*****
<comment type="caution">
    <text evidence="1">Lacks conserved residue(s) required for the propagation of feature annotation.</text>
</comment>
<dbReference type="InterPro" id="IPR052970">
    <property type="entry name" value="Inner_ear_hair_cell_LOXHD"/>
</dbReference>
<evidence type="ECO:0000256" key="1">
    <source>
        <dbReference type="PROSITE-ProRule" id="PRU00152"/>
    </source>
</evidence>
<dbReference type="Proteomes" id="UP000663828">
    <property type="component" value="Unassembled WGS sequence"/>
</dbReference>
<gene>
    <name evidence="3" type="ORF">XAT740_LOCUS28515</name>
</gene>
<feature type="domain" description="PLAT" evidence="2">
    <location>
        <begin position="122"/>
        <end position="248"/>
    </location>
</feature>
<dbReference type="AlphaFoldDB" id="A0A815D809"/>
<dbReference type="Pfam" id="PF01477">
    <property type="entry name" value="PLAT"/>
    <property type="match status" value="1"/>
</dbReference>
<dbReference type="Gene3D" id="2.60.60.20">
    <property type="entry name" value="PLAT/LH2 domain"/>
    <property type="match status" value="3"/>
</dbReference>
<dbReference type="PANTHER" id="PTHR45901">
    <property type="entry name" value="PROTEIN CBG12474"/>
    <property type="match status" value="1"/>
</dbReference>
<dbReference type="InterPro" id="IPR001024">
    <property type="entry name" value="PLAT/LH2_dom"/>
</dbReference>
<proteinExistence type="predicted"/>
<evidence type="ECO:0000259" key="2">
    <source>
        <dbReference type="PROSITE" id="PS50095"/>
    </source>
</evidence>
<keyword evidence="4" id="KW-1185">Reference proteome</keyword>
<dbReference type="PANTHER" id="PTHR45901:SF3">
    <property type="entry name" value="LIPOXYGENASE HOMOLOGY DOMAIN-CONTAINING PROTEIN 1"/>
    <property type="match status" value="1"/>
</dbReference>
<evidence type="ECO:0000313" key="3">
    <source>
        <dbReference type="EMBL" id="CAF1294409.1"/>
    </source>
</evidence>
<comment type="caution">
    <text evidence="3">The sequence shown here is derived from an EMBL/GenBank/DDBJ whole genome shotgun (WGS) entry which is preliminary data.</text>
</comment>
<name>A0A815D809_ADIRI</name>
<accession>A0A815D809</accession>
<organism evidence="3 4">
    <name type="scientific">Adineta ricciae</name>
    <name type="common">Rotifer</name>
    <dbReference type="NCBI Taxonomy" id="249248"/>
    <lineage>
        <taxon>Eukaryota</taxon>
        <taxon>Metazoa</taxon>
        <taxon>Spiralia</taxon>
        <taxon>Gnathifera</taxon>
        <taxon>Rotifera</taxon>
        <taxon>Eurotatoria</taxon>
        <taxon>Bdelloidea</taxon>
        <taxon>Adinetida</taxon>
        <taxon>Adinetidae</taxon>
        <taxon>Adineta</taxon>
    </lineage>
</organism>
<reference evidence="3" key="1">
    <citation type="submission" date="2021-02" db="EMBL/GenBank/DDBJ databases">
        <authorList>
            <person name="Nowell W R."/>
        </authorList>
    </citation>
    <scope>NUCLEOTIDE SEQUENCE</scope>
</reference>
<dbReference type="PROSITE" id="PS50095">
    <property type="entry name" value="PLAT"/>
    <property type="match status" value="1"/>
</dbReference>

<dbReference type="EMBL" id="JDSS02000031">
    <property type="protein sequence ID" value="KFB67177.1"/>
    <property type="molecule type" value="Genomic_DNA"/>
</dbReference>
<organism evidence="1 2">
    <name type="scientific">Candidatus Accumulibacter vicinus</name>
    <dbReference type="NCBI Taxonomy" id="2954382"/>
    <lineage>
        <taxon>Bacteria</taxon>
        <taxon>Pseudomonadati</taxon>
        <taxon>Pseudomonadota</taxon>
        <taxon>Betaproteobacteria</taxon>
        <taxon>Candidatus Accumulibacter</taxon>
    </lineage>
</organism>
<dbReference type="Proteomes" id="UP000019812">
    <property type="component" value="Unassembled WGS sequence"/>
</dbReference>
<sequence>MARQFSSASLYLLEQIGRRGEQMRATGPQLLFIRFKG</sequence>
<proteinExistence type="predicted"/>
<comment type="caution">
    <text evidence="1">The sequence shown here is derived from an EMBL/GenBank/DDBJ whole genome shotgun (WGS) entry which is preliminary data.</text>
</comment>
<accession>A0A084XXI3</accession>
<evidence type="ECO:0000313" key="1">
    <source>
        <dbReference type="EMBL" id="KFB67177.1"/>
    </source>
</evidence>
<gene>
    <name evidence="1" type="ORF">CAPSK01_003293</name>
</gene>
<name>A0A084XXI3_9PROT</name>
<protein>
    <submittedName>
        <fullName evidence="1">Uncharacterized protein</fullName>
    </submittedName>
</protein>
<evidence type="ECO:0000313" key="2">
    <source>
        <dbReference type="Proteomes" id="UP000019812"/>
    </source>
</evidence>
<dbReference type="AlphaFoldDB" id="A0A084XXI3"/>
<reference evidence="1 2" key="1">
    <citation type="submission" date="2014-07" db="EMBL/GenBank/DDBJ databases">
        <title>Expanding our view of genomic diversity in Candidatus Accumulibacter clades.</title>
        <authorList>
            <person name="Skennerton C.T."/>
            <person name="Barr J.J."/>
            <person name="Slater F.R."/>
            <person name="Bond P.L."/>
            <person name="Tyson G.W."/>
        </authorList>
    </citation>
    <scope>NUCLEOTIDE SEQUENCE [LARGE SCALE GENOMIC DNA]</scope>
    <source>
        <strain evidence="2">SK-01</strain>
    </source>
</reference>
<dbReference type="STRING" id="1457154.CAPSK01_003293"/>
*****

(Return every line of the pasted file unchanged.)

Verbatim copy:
<comment type="caution">
    <text evidence="1">Lacks conserved residue(s) required for the propagation of feature annotation.</text>
</comment>
<dbReference type="InterPro" id="IPR052970">
    <property type="entry name" value="Inner_ear_hair_cell_LOXHD"/>
</dbReference>
<evidence type="ECO:0000256" key="1">
    <source>
        <dbReference type="PROSITE-ProRule" id="PRU00152"/>
    </source>
</evidence>
<dbReference type="Proteomes" id="UP000663828">
    <property type="component" value="Unassembled WGS sequence"/>
</dbReference>
<gene>
    <name evidence="3" type="ORF">XAT740_LOCUS28515</name>
</gene>
<feature type="domain" description="PLAT" evidence="2">
    <location>
        <begin position="122"/>
        <end position="248"/>
    </location>
</feature>
<dbReference type="AlphaFoldDB" id="A0A815D809"/>
<dbReference type="Pfam" id="PF01477">
    <property type="entry name" value="PLAT"/>
    <property type="match status" value="1"/>
</dbReference>
<dbReference type="Gene3D" id="2.60.60.20">
    <property type="entry name" value="PLAT/LH2 domain"/>
    <property type="match status" value="3"/>
</dbReference>
<dbReference type="PANTHER" id="PTHR45901">
    <property type="entry name" value="PROTEIN CBG12474"/>
    <property type="match status" value="1"/>
</dbReference>
<dbReference type="InterPro" id="IPR001024">
    <property type="entry name" value="PLAT/LH2_dom"/>
</dbReference>
<proteinExistence type="predicted"/>
<evidence type="ECO:0000259" key="2">
    <source>
        <dbReference type="PROSITE" id="PS50095"/>
    </source>
</evidence>
<keyword evidence="4" id="KW-1185">Reference proteome</keyword>
<dbReference type="PANTHER" id="PTHR45901:SF3">
    <property type="entry name" value="LIPOXYGENASE HOMOLOGY DOMAIN-CONTAINING PROTEIN 1"/>
    <property type="match status" value="1"/>
</dbReference>
<evidence type="ECO:0000313" key="3">
    <source>
        <dbReference type="EMBL" id="CAF1294409.1"/>
    </source>
</evidence>
<comment type="caution">
    <text evidence="3">The sequence shown here is derived from an EMBL/GenBank/DDBJ whole genome shotgun (WGS) entry which is preliminary data.</text>
</comment>
<name>A0A815D809_ADIRI</name>
<accession>A0A815D809</accession>
<organism evidence="3 4">
    <name type="scientific">Adineta ricciae</name>
    <name type="common">Rotifer</name>
    <dbReference type="NCBI Taxonomy" id="249248"/>
    <lineage>
        <taxon>Eukaryota</taxon>
        <taxon>Metazoa</taxon>
        <taxon>Spiralia</taxon>
        <taxon>Gnathifera</taxon>
        <taxon>Rotifera</taxon>
        <taxon>Eurotatoria</taxon>
        <taxon>Bdelloidea</taxon>
        <taxon>Adinetida</taxon>
        <taxon>Adinetidae</taxon>
        <taxon>Adineta</taxon>
    </lineage>
</organism>
<reference evidence="3" key="1">
    <citation type="submission" date="2021-02" db="EMBL/GenBank/DDBJ databases">
        <authorList>
            <person name="Nowell W R."/>
        </authorList>
    </citation>
    <scope>NUCLEOTIDE SEQUENCE</scope>
</reference>
<dbReference type="PROSITE" id="PS50095">
    <property type="entry name" value="PLAT"/>
    <property type="match status" value="1"/>
</dbReference>

<dbReference type="EMBL" id="JDSS02000031">
    <property type="protein sequence ID" value="KFB67177.1"/>
    <property type="molecule type" value="Genomic_DNA"/>
</dbReference>
<organism evidence="1 2">
    <name type="scientific">Candidatus Accumulibacter vicinus</name>
    <dbReference type="NCBI Taxonomy" id="2954382"/>
    <lineage>
        <taxon>Bacteria</taxon>
        <taxon>Pseudomonadati</taxon>
        <taxon>Pseudomonadota</taxon>
        <taxon>Betaproteobacteria</taxon>
        <taxon>Candidatus Accumulibacter</taxon>
    </lineage>
</organism>
<dbReference type="Proteomes" id="UP000019812">
    <property type="component" value="Unassembled WGS sequence"/>
</dbReference>
<sequence>MARQFSSASLYLLEQIGRRGEQMRATGPQLLFIRFKG</sequence>
<proteinExistence type="predicted"/>
<comment type="caution">
    <text evidence="1">The sequence shown here is derived from an EMBL/GenBank/DDBJ whole genome shotgun (WGS) entry which is preliminary data.</text>
</comment>
<accession>A0A084XXI3</accession>
<evidence type="ECO:0000313" key="1">
    <source>
        <dbReference type="EMBL" id="KFB67177.1"/>
    </source>
</evidence>
<gene>
    <name evidence="1" type="ORF">CAPSK01_003293</name>
</gene>
<name>A0A084XXI3_9PROT</name>
<protein>
    <submittedName>
        <fullName evidence="1">Uncharacterized protein</fullName>
    </submittedName>
</protein>
<evidence type="ECO:0000313" key="2">
    <source>
        <dbReference type="Proteomes" id="UP000019812"/>
    </source>
</evidence>
<dbReference type="AlphaFoldDB" id="A0A084XXI3"/>
<reference evidence="1 2" key="1">
    <citation type="submission" date="2014-07" db="EMBL/GenBank/DDBJ databases">
        <title>Expanding our view of genomic diversity in Candidatus Accumulibacter clades.</title>
        <authorList>
            <person name="Skennerton C.T."/>
            <person name="Barr J.J."/>
            <person name="Slater F.R."/>
            <person name="Bond P.L."/>
            <person name="Tyson G.W."/>
        </authorList>
    </citation>
    <scope>NUCLEOTIDE SEQUENCE [LARGE SCALE GENOMIC DNA]</scope>
    <source>
        <strain evidence="2">SK-01</strain>
    </source>
</reference>
<dbReference type="STRING" id="1457154.CAPSK01_003293"/>